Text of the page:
Skip to main content
2020-09-22

Air pollution is recognised as being the fifth leading risk factor for mortality worldwide. Ambient air pollution contributes to about 5 million deaths globally – or one in ten deaths. In Europe, air pollution-related diseases claim one in eight deaths, according to the latest report of the European Environmental Agency. This brings air pollution in the spotlight of environmental problems of high societal relevance. Analyses based on satellite observations from the TROPOMI instrument, aboard the Copernicus Sentinel-5P satellite, launched in 2017, have been vital in tracking the evolution of air pollution across the world. TROPOMI is an instrument that detects atmospheric pollutants more accurately and at higher spatial resolution than ever before.

In 2020, satellite data has been widely used to monitor the changes in air quality that resulted from the COVID-19 measures that affected more than half of world’s population.  Scientists from the Royal Belgian Institute for Space Aeronomy (BIRA-IASB) used satellite data from TROPOMI to explore the links between COVID-19 measures and the effects of nitrogen dioxide levels (NO2) since the beginning of the crisis until today. NO2 is released into the atmosphere from fuel combustion in vehicles, power plants, and industrial facilities, and can have significant impacts on human health – for instance by increasing respiratory problems.

In March-April 2020, during the tight phase of the lockdowns in Europe, very strong reductions of satellite NO2 levels of the order of 40-50% were recorded in large cities of Spain, Italy and France, and moderate reductions of the order of 20% in Belgian cities, like Brussels and Antwerp (Figure 1 and 2). The main reason is well identified: vehicular traffic, one of the main sources of nitrogen oxides (NO and NO2), has been dramatically reduced during the first phase of the lockdown period. The analysis has also drawn attention to the remarkable technological progress made to measure pollution – satellite measurements made possible to monitor NO2 levels in near real-time globally.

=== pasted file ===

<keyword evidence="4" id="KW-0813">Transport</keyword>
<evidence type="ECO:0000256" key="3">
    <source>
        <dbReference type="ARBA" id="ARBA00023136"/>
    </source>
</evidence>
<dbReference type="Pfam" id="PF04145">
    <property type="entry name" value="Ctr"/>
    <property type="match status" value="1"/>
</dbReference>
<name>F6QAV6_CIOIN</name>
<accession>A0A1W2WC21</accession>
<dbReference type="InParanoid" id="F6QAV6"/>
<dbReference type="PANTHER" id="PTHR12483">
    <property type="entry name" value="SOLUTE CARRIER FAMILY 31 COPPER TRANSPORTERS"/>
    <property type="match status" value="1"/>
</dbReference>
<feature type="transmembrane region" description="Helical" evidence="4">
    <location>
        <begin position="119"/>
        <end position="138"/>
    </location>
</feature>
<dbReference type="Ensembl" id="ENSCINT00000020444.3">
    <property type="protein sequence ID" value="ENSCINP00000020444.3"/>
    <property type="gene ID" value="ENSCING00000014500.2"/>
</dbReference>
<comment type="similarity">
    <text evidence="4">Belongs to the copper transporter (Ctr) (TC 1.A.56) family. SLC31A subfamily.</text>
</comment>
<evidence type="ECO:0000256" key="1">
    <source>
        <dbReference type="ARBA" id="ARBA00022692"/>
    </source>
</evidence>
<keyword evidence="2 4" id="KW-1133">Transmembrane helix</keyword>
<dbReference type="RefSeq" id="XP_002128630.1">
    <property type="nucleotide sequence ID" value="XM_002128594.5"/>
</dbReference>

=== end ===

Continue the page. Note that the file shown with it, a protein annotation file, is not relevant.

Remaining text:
The concentrations appear to return to near-normal levels in July-August 2020, due to the progressive relaxation of the lockdown measures, but are still lower by 10% over large cities where human activities have not yet fully resumed (Figure 1 and 2). In New Delhi and Lima, two megacities where public health measures to contain the pandemic were strongly enforced, the NO2 levels show a significant drop during the first phase of the lockdowns (Figure 3), and remain unusually low in July-August (20% below the 2019 levels). This indicates that the economy hasn’t returned to full capacity yet, despite the partial lifting of the restrictions.

The impact of meteorology on NO2 concentrations is also important and should not be overlooked. This is why it is necessary to analyse data over sufficiently long periods, in order to better estimate the impact of human activity. By comparing the monthly average of 2019 and 2020, we estimate an uncertainty on the COVID-19 induced reduction of around 15–20%. The decreases observed by the satellites and the decreases observed in measuring stations in different cities correspond well if we take into account their uncertainties and meteorological variability.

Contact

  • Dr. Jenny Stavrakou, Atmospheric Scientist in the research group “Tropospheric Chemistry Modelling” - Email: trissevgeni (point) stavrakou (at) aeronomie (dot) be
  • Dr. Maite Bauwens, Atmospheric Scientist in the research group “Tropospheric Chemistry Modelling” - Email: maite (point) bauwens (at) aeronomie (dot) be
  • Dr. Karolien Lefever, Head of the Communication department – Email: karolien (dot) lefever (at) aeronomie (dot) be
News image 1
News image legend 1
Figure 2: Nitrogen dioxide concentrations over Belgium during March-April (upper row) and July-August (lower row) in 2019 and 2020, and their differences (3rd column). After a strong decrease during the lockdown in March-April 2020, most of Europe returned to levels similar to 2019, except for large cities, where the nitrogen dioxide levels remain lower than in 2019.
Credits: Copernicus Sentinel-5P data (2019-2020).
News image 2
News image legend 2
Figure 1: Nitrogen dioxide (NO2) concentrations over Europe during March-April (upper row) and July-August (lower row) in 2019 and 2020, and their differences (3rd column). After a strong decrease during the lockdown in March-April 2020, most of Europe returned to levels similar to 2019, except for large cities, where the nitrogen dioxide levels remain lower than in 2019.
Credits: Copernicus Sentinel-5P data (2019-2020).
News image 3
News image legend 3
Figure 3: Daily nitrogen dioxide (NO2) observations over major cities in 2019 (black) and in 2020 (red) and their 14-day running averages (solid lines). The shades of grey denote the lock-down periods in 2020, moving progressively from tight (dark grey) to loose (light grey) measures. The percentages shown in red represent the reduction in 2020 compared to 2019 over the same period. The data analysis extends until 15 September 2020.